Heidi E. Opinsky

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How to File for Divorce (Podcast)

In this podcast, Heidi Opinsky talks with John Maher about how to file for divorce. She walks through the following processes: initial court filing, counterclaim, motions, and discovery. Then, she explains how a divorce lawyer can help.

John Maher: Hi, I’m John Maher. I’m here today with Heidi Opinsky. Heidi is a divorce and child custody lawyer in Connecticut and New York, with over 30 years of legal experience in mediation, collaborative law, and litigation. And she represents clients in a full spectrum of family law needs. Today, we’re talking about how to file for divorce. Welcome, Heidi.

Heidi Opinsky: Good afternoon, John.

First Step When Filing for Divorce? Retain a Lawyer

John: Heidi, what is the first step in filing for a divorce if you get to that point where you’ve decided that that’s what you need to do?

Heidi: Sure. So, the first step is obviously to search out and retain counsel of your own choosing. Parties can represent themselves per se, but they have a saying that he who represents himself has a fool as a client. So, you want to be careful because there’s so many nuances and complexities in divorce these days, in terms of what the courts look at to determine how to divide up and distribute assets, or debts, or custody, or parenting time, that you’re wise to get counsel.

And also, you’re emotional. So, to go in and try to represent yourself when you’re going through the worst time in your life, you’re realizing your marriage is going awry, it’s not working. I mean, it’s terrible. You’re in free fall, you’re going through the worst time in your life and that’s not really when you should be representing yourself per se. Sometimes people choose to represent themselves, per se, and sometimes they can’t afford a lawyer, so they have to. And that just happens. But if you can afford a lawyer, you should get a lawyer, is my best advice, and not represent yourself.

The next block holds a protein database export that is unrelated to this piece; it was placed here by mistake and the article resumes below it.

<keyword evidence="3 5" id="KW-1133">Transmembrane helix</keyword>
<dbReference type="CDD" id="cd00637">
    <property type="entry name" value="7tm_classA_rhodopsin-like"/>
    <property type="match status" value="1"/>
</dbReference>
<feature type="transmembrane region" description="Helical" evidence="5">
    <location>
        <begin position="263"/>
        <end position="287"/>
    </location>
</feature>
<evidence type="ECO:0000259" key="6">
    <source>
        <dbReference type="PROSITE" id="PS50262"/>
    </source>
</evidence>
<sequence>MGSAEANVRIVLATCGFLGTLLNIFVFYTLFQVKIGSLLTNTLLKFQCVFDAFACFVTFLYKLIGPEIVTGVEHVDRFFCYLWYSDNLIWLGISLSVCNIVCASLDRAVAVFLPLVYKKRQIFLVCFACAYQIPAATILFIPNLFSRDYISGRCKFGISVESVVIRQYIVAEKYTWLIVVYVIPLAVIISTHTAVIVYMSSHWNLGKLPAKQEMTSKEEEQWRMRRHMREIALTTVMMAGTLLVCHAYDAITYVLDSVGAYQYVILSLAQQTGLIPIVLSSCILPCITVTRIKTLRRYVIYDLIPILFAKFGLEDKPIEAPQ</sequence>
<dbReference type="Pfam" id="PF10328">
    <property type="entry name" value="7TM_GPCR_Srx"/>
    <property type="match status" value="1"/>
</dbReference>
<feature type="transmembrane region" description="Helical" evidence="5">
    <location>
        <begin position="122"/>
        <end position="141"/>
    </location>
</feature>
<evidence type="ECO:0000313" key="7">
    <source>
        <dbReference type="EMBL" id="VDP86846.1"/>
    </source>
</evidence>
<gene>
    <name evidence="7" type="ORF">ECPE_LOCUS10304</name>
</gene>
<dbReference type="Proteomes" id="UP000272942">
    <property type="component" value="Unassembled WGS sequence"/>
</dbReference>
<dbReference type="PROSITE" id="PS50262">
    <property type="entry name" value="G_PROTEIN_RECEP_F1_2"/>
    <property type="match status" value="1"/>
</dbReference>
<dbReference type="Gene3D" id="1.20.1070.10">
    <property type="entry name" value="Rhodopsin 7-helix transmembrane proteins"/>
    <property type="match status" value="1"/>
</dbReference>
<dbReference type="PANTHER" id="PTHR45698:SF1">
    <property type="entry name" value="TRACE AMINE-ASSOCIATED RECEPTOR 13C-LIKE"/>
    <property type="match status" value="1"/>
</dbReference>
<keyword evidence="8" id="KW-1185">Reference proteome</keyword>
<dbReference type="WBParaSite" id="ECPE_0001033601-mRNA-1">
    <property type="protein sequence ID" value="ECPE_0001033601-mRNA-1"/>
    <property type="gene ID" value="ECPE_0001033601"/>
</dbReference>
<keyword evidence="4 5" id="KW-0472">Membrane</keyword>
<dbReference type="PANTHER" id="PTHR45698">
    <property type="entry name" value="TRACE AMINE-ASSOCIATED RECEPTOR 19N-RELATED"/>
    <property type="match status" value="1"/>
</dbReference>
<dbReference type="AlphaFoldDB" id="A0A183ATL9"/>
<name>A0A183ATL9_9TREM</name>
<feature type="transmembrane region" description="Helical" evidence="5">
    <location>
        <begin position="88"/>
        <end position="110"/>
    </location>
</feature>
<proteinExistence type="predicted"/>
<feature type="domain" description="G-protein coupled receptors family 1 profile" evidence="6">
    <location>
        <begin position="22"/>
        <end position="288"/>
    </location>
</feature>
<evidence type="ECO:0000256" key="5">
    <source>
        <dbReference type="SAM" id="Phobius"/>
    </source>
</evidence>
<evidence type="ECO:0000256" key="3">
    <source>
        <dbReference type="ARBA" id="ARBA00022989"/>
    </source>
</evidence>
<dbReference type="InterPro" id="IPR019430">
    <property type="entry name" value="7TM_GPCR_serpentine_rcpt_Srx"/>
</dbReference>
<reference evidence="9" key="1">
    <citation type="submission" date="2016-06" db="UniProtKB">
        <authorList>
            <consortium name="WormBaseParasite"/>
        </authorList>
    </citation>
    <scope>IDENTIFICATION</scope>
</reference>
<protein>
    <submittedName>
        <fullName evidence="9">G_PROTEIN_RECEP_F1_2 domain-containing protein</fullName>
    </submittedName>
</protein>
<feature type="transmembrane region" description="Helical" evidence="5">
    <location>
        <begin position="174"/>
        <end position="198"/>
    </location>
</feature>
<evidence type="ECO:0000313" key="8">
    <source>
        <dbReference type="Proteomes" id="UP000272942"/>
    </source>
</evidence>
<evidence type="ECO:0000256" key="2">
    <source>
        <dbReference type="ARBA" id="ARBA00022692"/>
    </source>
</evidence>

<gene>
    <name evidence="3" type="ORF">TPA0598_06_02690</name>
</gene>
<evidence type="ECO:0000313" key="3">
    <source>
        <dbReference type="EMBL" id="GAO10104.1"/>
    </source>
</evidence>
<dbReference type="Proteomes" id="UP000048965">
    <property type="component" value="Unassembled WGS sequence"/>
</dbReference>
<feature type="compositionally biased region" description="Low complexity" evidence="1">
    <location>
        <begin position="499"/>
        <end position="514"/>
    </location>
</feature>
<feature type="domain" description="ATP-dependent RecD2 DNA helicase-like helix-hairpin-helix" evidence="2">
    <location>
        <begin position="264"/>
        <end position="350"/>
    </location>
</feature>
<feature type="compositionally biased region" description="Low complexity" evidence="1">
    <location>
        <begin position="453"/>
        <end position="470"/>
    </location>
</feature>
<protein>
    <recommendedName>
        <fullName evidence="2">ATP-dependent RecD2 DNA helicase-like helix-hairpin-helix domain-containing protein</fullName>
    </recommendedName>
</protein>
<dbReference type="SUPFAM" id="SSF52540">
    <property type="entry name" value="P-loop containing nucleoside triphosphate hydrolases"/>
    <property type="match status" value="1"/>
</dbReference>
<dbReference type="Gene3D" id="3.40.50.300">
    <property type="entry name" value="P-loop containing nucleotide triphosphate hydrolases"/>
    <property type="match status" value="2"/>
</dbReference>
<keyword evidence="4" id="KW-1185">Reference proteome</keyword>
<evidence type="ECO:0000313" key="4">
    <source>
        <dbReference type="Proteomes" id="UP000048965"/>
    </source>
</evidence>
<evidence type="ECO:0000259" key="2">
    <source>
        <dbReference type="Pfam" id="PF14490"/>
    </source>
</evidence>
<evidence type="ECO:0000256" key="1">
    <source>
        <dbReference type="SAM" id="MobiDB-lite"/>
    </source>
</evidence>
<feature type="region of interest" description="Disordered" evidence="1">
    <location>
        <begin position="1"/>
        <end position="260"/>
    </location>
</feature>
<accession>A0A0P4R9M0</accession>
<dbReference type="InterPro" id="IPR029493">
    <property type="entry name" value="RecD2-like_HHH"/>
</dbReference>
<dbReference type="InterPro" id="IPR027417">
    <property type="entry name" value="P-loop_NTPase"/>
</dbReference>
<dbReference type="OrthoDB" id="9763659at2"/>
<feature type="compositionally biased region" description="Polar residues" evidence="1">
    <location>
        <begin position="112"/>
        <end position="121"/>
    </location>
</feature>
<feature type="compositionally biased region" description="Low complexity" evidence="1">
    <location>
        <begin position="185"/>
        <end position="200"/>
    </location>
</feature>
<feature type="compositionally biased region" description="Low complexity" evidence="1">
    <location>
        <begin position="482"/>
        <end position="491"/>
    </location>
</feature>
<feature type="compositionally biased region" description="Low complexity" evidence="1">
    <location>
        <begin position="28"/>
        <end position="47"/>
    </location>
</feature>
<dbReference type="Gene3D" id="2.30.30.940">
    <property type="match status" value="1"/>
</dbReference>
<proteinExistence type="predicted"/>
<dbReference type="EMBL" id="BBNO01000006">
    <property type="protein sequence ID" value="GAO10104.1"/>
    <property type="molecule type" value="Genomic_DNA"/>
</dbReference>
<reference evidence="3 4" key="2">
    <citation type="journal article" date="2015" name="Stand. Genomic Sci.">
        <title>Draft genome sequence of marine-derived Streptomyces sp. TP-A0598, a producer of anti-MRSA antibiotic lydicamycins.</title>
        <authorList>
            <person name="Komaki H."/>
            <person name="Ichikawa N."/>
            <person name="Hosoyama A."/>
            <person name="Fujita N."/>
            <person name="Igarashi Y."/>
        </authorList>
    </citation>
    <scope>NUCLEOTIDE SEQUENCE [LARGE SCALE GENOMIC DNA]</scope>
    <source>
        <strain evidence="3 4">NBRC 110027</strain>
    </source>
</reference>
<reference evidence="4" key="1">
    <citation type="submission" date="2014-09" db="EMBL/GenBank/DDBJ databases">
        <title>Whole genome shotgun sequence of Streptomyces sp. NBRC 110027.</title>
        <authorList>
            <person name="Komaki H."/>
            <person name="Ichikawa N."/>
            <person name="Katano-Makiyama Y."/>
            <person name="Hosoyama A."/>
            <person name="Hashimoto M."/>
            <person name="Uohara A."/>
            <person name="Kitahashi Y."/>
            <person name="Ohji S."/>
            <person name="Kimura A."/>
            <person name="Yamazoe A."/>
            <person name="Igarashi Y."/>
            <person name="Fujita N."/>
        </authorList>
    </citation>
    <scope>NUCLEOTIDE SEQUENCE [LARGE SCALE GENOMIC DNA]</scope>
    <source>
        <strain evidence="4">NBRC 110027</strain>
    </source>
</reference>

What Is the First Thing a Divorce Lawyer Does?

John: So, you get a lawyer and then what’s the first thing that that lawyer is going to want to do?

Heidi: Sure. So, the first papers that a lawyer does is a summons, a complaint, and automatic orders, and those get filed and served on the other spouse so you know that the action is commenced, and then they get filed and uploaded into the court system. So, there’s the summons, the complaint saying, “I’m seeking a dissolution of marriage or a divorce. I’m seeking custody, I’m seeking alimony or maintenance. I’m seeking counsel and expert fees and real estate appraisal fees. I’m seeking a division of the assets of property. I’m seeking a declaration of separate property. I’m seeking a division of debts.” And that’s what the complaint will say.

If there’s a prenuptial agreement involved, usually it’s stated in the initial pleading that there’s a prenup involved and everything should be resolved in accordance with the terms and provisions of the prenuptial agreement. So, that would be in the initial pleading. So, you start with those pleadings. And the automatic orders, those are orders that are automatic, exactly what it says, automatic orders. And what are those? They’re typically instructive to say that you can’t start changing accounts or terminating policies and assets once you’re served with the papers.

You can’t run to the bank and empty out your account and leave your spouse destitute, so to speak. So, you can’t make these changes. And the courts in most states have these automatic orders in effect, and they’re basically preventing self-help, going in, removing all the assets, taking them out to the Cayman Islands or Switzerland or wherever else you would bring them.